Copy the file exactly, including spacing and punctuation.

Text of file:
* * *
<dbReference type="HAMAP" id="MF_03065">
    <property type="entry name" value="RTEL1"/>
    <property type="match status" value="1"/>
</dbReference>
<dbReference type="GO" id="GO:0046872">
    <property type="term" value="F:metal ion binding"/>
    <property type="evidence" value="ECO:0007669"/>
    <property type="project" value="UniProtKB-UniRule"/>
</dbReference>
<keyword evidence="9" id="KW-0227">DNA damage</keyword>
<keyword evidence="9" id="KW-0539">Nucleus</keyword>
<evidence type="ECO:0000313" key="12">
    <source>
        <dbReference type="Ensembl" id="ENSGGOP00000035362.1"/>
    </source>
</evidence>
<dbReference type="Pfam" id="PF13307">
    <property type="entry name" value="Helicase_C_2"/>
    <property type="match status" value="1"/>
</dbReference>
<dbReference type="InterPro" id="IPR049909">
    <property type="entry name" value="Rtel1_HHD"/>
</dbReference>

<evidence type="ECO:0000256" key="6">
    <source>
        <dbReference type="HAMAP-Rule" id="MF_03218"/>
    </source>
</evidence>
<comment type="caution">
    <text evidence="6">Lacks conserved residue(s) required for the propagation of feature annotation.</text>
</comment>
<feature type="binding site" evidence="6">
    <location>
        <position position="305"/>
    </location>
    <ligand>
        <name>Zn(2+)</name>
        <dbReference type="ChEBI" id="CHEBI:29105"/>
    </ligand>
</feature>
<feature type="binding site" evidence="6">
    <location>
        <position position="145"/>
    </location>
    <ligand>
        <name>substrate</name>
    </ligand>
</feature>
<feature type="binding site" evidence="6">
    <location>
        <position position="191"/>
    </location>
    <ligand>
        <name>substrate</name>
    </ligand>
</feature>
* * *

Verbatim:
<dbReference type="HAMAP" id="MF_03065">
    <property type="entry name" value="RTEL1"/>
    <property type="match status" value="1"/>
</dbReference>
<dbReference type="GO" id="GO:0046872">
    <property type="term" value="F:metal ion binding"/>
    <property type="evidence" value="ECO:0007669"/>
    <property type="project" value="UniProtKB-UniRule"/>
</dbReference>
<keyword evidence="9" id="KW-0227">DNA damage</keyword>
<keyword evidence="9" id="KW-0539">Nucleus</keyword>
<evidence type="ECO:0000313" key="12">
    <source>
        <dbReference type="Ensembl" id="ENSGGOP00000035362.1"/>
    </source>
</evidence>
<dbReference type="Pfam" id="PF13307">
    <property type="entry name" value="Helicase_C_2"/>
    <property type="match status" value="1"/>
</dbReference>
<dbReference type="InterPro" id="IPR049909">
    <property type="entry name" value="Rtel1_HHD"/>
</dbReference>

<evidence type="ECO:0000256" key="6">
    <source>
        <dbReference type="HAMAP-Rule" id="MF_03218"/>
    </source>
</evidence>
<comment type="caution">
    <text evidence="6">Lacks conserved residue(s) required for the propagation of feature annotation.</text>
</comment>
<feature type="binding site" evidence="6">
    <location>
        <position position="305"/>
    </location>
    <ligand>
        <name>Zn(2+)</name>
        <dbReference type="ChEBI" id="CHEBI:29105"/>
    </ligand>
</feature>
<feature type="binding site" evidence="6">
    <location>
        <position position="145"/>
    </location>
    <ligand>
        <name>substrate</name>
    </ligand>
</feature>
<feature type="binding site" evidence="6">
    <location>
        <position position="191"/>
    </location>
    <ligand>
        <name>substrate</name>
    </ligand>
</feature>